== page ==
O'nyong'nyong virus

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A Viral Biorealm page on the family O'nyong'nyong virus


Baltimore Classification

Group IV ((+)ssRNA)

Higher order categories

Virus; Togaviridae; Alphavirus (SFV Complex); O’nyong’nyong

Description and Significance

O’nyong’nyong (ONN) virus is an Alphavirus (family Togaviridae, genus Alphavirus) and is classified in the Semliki Forest Virus (SFV) antigenic complex.[1] The name O’nyong’nyong is derived from the Nilotic language of Uganda and Sudan and means “weakening of the joints”. It is closely related to both the chikungunya (CHIK) and Igbo Ora viruses. O’nyong’nyong virus single stranded, spherical, and has enveloped virions 60 nm in diameter.[2] O'nyong'nyong virus was first isolated in northern Uganda in 1959 and was part of an arbovirus epidemic that had more than 2 million reported cases. It wasn’t until 1996 that it was again reported and isolated, this time in southern Uganda. It was thought that the O'nyong'nyong virus was closely related to the alphavirus, Igbo Ora virus. It is now known that the Igbo Ora virus is in fact a strain of the O'nyong'nyong virus, which both possess a stop codon at the nsp3–nsp4 junction.[3] The importance of the O’nyong’nyong virus is that it is a virus which only springs up every few decades, but when it does it causes a widespread epidemic. Studies of this virus can lead to a better understanding of how exactly it works and specific targets in the human body it has. This will help to understand the O’nyong’nyong virus as well as other alphaviruses that it is closely related to.


Genome Structure

The complete nucleotide sequence of the genomic RNA of O’nyong’nyong virus is 11,835 nucleotides long with the same basic organization as all alphaviruses.[4] It is small, spherical, and enveloped with a genome of a single, positive sense strand RNA. It has a 5’ cap and a 3’ poly-A tail. There are 4 non-structural protein genes encoded into the 5’ two thirds of the genome and 3 structural protein genes, which are translated from subgenomic mRNA, encoded into the other third of the genome, the 3’ end. O’nyong’nyong virus, and all alphaviruses, also contain two open reading frames (ORF’s) that are non-structural and structural. The non-structural is the first and encodes proteins nsP1-nsP4. These proteins are necessary for the transcription and replication of the viral RNA. The second ORF encodes 3 structural proteins (nucleocapsid protein C, protein P62, and protein E1).[5]

Virion Structure

ONN contains enveloped virions 60 nm in diameter. The nucleocapsid is approximately 40 nanometers in diameter and contains 240 copies of the capsid protein. It also has a T = 4 icosahedral symmetry. E1 and E2 are viral glycoproteins that are embedded in the lipid bilayer, and single E1 and E2 molecules associate with one another for the formation of heterodimers. These heterodimers form one-to-one contacts between th E2 protein and the nucleocapsid monomers .[5][6]


Reproductive Cycle in a Host Cell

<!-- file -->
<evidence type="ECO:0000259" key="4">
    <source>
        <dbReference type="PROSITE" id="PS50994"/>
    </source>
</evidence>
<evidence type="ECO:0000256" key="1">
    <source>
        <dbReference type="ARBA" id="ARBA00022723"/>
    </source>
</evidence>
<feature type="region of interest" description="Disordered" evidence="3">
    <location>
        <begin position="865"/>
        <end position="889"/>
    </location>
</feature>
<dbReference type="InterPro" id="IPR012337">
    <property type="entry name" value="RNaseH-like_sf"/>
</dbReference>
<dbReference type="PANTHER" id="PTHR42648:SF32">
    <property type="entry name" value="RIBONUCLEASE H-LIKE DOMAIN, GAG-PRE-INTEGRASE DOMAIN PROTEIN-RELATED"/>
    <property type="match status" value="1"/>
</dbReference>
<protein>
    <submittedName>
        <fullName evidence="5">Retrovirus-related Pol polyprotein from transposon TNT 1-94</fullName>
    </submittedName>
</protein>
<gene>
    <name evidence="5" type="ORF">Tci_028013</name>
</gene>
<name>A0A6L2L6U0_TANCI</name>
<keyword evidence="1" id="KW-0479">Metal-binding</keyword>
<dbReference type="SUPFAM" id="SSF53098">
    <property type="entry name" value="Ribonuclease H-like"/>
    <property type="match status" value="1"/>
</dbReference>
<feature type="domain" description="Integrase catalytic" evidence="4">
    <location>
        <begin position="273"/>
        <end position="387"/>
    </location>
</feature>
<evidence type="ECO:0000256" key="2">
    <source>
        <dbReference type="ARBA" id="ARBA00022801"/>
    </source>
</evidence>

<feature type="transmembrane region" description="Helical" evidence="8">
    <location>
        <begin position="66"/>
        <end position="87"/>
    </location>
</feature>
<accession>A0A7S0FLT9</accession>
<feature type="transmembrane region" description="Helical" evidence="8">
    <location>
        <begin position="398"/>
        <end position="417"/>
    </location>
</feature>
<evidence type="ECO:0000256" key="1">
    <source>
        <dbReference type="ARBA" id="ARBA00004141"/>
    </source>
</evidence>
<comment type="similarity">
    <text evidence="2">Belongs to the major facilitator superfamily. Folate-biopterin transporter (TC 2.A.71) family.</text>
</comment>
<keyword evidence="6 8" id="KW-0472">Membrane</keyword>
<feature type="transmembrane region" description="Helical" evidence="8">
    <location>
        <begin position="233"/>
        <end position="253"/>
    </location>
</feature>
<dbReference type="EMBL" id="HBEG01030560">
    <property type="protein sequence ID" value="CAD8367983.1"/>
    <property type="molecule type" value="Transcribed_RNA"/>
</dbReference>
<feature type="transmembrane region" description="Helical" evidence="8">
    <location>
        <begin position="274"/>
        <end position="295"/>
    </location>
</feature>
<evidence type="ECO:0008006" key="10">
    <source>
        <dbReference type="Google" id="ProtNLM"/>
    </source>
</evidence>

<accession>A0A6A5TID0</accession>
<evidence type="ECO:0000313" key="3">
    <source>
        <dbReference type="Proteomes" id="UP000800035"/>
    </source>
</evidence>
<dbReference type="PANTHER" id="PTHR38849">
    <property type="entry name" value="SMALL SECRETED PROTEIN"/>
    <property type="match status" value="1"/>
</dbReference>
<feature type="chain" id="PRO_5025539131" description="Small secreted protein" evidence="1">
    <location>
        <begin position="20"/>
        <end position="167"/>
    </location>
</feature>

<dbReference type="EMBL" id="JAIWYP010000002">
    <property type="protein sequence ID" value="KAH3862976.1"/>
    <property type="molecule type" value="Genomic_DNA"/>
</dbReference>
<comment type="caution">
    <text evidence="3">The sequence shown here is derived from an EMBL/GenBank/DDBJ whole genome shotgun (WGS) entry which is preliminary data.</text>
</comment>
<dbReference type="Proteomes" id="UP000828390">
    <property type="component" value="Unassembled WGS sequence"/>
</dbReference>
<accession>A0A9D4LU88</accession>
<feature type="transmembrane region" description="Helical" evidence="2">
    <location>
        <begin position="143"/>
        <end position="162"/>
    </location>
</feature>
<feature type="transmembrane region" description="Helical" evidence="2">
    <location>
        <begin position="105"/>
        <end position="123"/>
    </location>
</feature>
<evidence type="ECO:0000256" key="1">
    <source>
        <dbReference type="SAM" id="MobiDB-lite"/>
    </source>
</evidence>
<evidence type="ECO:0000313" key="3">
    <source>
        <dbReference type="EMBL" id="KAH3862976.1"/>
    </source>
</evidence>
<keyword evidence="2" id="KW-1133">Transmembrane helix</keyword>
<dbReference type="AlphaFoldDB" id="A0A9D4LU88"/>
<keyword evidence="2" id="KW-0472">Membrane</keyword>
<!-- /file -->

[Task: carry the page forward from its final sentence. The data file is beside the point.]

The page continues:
There is no evidence that the virus can be transmitted through human to human contact. People are infected by bites from mosquitoes carrying the virus.[7] It is then able to replicate in the cytoplasm of cells, and symptoms begin to show after an incubation period of about eight days. Replication of the O’nyong’nyong virus occurs within the cytoplasm, where virions mature by budding through the plasma membrane and virus-encoded surface glycoproteins (E1 and E2) are assimilated .[5] It’s cell cycle can involve a sylvatic cycle. A sylvatic cycle is the fraction of the pathogen population's lifespan spent cycling between wild animals and vectors.


Viral Ecology & Pathology

Entry into target cells is via membrane fusion. Membrane anchored surface glycoproteins are responsible for entry as well as receptor recognition. Unlike CHIK and all other alphaviruses, ONN virus is unique in its transmission patterns: the virus is not transmitted by culicine mosquitoes, but rather by anophelines, typically Anopheles funestus and An. gambiae.[2] ONN is a self-limiting febrile (illness that suddenly occurs with an onset of fever) viral disease, meaning that it follows a temporary course and usually will resolve by itself without the need for medical intervention. It is characterized by arthralgia or arthritis typically in the knee, ankle and small joints of the extremities, followed by a maculopapular rash in 60-70% of cases. Buccal and palatal enanthema can occur, and unapparent infections are common.[2]

References

1. Lanciotti, R. "Emergence of Epidemic O'nyong-nyong Fever in Uganda after a 35-Year Absence: Genetic Characterization of the Virus." Virology 252.1 (1998): 258-68. doi: 10.1006/9437

2. Material Safety and Data Sheet. Office of Laboratory Security, PHAC. O'nyong'nyong Virus. MSDS Online.

3. Posey, Drew L. "O'NYONG-NYONG FEVER IN WEST AFRICA." The American Journal of Tropical Medicine and Hygiene 73.1 (2005): 32. doi: 10.1086/587841

4. Levinson, RS. "Complete Sequence of the Genomic RNA of O'nyong-nyong Virus and Its Use in the Construction of Alphavirus Phylogenetic Trees." Virology 175.1 (1990): 110-23. doi: 10.1016/0042-6822(90)90191-S

5. Lescar J. "The Fusion glycoprotein shell of Semliki Forest virus: an icosahedral assembly primed for fusogenic activation at endosomal pH". Cell 105.1 (2001): 137–48. PMID: 11301009

6. Lee, S. "Identification of a Protein Binding Site on the Surface of the Alphavirus Nucleocapsid and Its Implication in Virus Assembly." Structure 4.5 (1996): 531-41. doi: 10.1016/S0969-2126(96)00059-7

7. Powers, Ann M. "Re-emergence of Chikungunya and O’nyong-nyong Viruses: Evidence for Distinct Geographical Lineages and Distant Evolutionary Relationships." Journal of General Virology 81.2 (2000): 471-79. PMID: 10644846



Page edited by student, Jacob Marceau of Dr. Lisa R. Moore, University of Southern Maine